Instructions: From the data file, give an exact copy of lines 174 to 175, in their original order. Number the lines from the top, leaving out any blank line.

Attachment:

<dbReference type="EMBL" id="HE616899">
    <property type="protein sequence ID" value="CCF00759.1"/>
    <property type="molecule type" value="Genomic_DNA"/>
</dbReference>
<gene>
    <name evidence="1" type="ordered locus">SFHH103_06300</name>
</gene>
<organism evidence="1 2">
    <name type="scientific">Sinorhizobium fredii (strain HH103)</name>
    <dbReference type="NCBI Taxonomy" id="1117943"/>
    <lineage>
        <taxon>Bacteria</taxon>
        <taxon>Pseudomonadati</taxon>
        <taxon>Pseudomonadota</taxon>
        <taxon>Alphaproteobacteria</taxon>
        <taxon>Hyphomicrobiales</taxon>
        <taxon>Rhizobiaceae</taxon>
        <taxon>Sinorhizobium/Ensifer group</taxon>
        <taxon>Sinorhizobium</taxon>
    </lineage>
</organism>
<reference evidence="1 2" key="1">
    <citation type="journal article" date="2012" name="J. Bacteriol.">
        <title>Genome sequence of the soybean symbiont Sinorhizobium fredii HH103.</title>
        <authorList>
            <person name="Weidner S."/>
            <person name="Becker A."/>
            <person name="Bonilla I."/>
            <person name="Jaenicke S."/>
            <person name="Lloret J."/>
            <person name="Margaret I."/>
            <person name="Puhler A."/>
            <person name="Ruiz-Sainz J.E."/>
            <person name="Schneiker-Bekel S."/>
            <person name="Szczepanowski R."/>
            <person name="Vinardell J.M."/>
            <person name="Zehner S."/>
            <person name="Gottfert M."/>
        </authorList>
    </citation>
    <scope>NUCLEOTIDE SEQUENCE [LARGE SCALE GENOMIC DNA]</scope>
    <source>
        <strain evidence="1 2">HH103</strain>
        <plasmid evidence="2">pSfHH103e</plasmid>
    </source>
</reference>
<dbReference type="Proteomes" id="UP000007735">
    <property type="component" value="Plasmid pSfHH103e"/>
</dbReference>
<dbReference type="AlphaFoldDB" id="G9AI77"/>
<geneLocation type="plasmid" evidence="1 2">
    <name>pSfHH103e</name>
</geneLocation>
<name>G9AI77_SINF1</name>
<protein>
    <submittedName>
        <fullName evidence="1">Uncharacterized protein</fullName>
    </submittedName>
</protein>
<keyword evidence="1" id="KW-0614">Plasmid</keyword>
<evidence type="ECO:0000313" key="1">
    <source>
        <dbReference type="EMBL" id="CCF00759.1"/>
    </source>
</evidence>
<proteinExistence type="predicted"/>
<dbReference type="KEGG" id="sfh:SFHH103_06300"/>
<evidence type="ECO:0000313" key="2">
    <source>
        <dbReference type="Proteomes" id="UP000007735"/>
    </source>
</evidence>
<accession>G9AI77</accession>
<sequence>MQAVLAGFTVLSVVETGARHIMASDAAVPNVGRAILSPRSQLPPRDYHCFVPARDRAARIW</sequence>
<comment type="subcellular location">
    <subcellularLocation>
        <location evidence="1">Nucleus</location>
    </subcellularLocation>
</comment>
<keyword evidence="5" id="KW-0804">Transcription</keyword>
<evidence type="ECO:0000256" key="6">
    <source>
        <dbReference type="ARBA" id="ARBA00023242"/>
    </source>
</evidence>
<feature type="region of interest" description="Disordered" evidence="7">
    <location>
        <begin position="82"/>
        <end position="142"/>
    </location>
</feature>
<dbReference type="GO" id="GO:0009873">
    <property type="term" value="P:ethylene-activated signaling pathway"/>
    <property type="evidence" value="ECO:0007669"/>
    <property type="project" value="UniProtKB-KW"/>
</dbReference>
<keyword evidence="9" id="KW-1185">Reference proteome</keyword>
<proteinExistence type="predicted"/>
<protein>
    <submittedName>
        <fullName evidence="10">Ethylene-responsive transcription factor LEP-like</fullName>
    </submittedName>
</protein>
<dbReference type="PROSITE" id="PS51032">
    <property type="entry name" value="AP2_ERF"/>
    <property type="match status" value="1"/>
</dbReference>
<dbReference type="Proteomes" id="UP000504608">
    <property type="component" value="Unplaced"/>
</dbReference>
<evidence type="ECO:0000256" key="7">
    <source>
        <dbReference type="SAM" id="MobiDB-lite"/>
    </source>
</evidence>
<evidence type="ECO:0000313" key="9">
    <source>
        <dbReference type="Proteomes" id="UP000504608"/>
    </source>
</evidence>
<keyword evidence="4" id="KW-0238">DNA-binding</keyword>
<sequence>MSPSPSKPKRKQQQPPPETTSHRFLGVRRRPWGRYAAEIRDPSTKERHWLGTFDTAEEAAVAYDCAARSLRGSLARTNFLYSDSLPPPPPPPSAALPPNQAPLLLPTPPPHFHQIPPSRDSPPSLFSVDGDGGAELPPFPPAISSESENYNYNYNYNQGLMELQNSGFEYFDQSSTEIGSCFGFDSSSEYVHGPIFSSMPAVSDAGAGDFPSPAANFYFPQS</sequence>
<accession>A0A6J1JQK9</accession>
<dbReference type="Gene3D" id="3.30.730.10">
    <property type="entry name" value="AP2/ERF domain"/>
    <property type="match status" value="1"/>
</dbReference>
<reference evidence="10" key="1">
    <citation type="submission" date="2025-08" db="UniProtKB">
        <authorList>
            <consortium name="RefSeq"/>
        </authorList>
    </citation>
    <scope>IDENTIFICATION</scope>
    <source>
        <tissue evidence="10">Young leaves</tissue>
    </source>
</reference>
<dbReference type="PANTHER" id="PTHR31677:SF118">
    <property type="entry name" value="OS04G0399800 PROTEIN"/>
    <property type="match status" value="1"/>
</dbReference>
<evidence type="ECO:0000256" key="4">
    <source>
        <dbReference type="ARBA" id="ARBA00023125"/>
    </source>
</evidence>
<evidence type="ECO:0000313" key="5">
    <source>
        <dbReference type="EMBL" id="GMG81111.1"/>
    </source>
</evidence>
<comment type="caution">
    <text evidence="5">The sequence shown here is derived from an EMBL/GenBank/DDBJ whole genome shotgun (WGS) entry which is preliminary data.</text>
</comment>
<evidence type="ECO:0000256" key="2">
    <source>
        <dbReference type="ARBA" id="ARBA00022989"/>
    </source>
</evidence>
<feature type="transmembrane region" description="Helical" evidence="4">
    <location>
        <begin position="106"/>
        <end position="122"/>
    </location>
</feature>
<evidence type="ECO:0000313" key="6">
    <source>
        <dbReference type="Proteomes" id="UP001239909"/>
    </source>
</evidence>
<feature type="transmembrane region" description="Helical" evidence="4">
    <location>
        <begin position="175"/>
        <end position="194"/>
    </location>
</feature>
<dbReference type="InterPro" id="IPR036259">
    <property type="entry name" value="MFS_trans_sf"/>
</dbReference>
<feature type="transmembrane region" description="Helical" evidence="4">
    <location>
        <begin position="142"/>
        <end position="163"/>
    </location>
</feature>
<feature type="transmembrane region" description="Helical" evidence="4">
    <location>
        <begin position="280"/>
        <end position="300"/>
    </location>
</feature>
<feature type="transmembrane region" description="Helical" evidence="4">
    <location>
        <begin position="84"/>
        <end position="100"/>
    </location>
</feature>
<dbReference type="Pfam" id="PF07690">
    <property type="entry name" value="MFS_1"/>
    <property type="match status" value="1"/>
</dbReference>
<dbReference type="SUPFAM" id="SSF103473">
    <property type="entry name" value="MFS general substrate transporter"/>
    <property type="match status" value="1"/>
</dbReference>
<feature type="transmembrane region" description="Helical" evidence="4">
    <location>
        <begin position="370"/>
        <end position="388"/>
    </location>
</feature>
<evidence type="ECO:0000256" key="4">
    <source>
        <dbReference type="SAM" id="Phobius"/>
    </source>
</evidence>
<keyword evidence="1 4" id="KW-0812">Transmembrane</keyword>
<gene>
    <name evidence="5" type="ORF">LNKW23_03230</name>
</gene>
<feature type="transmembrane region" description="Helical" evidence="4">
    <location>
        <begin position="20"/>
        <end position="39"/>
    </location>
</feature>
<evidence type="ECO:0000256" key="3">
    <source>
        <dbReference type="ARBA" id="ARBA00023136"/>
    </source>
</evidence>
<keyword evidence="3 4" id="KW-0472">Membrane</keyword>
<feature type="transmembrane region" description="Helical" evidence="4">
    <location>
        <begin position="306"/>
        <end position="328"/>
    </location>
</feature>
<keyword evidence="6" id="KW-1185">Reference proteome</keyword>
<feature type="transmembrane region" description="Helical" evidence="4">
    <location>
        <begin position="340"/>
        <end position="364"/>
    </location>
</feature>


        <begin position="175"/>
        <end position="194"/>